Even if you are not retiring in the near future, there’s no harm in creating a retirement a plan. Financial planners typically recommend that people start thinking about it as soon as humanly possible. Why? Because of the magic of compound interest. That’s why. The earlier you start, the more money you’ll have because of the extra time that your nest egg has had to grow.
Of course, this is easier said than done. When I was in my 20’s, retirement planning was the furthest thing from my mind. I was too busy making plans for the immediate future and not thinking about how things would be 20, 30, or 40 years from now. However, now I am older and wiser. I now realize that the future is here much sooner than we think. With that being said, we had better start planning, right?
The sooner you start saving for retirement, the better off you’ll be once you leave the workforce. But, where do you start?
1. How much will you need?
This is the hardest question to answer. It is difficult to predict how much income you will need in the next 30 or 40 years. However, several tools are available to help you estimate your retirement needs and save accordingly. A retirement savings calculator is one of the best tools to jump start your retirement savings plan. These calculators take into consideration how much you have and how much you will save, in addition to factoring in inflation. With the help of a calculator, you can get a rough estimate of what it will take to maintain your standard of living.
2. Diversify your savings.
You shouldn’t rely on a single retirement savings plan. There are several ways to invest your money, and by diversifying your plans, you can maximize your retirement income.
A regular savings account and money market account are excellent ways to keep some of your cash in a liquid state. However, these accounts generally do not offer the highest interest rates. Make sure you explore any and all other savings options that are available to you. For example, if your employer offers 401(k) accounts, enroll in a plan (if eligible) and begin contributing money toward your retirement as soon as you can sign up. You can also look into self-funded retirement accounts, such as IRAs. And if you’re feeling brave, consider riskier investments, such as stocks and bonds.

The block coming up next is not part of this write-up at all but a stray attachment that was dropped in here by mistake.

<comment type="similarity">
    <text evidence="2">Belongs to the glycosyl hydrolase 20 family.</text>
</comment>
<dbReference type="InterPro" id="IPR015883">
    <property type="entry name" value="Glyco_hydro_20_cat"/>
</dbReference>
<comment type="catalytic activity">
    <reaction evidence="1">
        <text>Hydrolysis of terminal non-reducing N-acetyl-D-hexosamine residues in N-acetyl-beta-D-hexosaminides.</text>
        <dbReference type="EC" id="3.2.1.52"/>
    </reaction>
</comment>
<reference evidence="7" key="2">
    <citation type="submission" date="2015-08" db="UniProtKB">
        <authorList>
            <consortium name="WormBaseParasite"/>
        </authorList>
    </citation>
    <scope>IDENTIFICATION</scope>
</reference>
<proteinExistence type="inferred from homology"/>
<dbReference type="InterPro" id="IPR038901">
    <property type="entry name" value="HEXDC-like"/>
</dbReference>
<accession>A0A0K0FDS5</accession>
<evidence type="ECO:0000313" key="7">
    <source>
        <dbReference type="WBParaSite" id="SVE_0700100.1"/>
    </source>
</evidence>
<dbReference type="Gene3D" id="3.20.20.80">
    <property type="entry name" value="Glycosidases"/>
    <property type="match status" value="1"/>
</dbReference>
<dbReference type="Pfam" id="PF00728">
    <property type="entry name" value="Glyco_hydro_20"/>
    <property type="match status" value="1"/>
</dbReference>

3. Pay off debt.
Debt is always a huge pain in the ass. This is especially true when you’re getting close to retirement. As a matter of fact, depending on how much you owe, you may have to delay retirement to continue paying off your stuff.
Do you have a mortgage? If so, look into different ways to pay off your home loan before retiring. I personally advocate paying off your mortgage as soon as humanly possible. This is, of course, after you’re saving for retirement and other goals and have a fully funded emergency fund. I honestly can’t believe that anyone would want to pay on their home for thirty freakin’ years!
Of course, debt repayment doesn’t only apply to your mortgage loan. It applies to everything else that you’re making payments on. In short, the sooner you pay everything off, the better off you’ll be.
The retirement years can sneak up quickly, and if you don’t plan early, you may work longer than expected. Since I don’t want to be a greeter at Walmart in my 70’s, I’ve started taking retirement planning seriously.
What about you? Are you saving for retirement?
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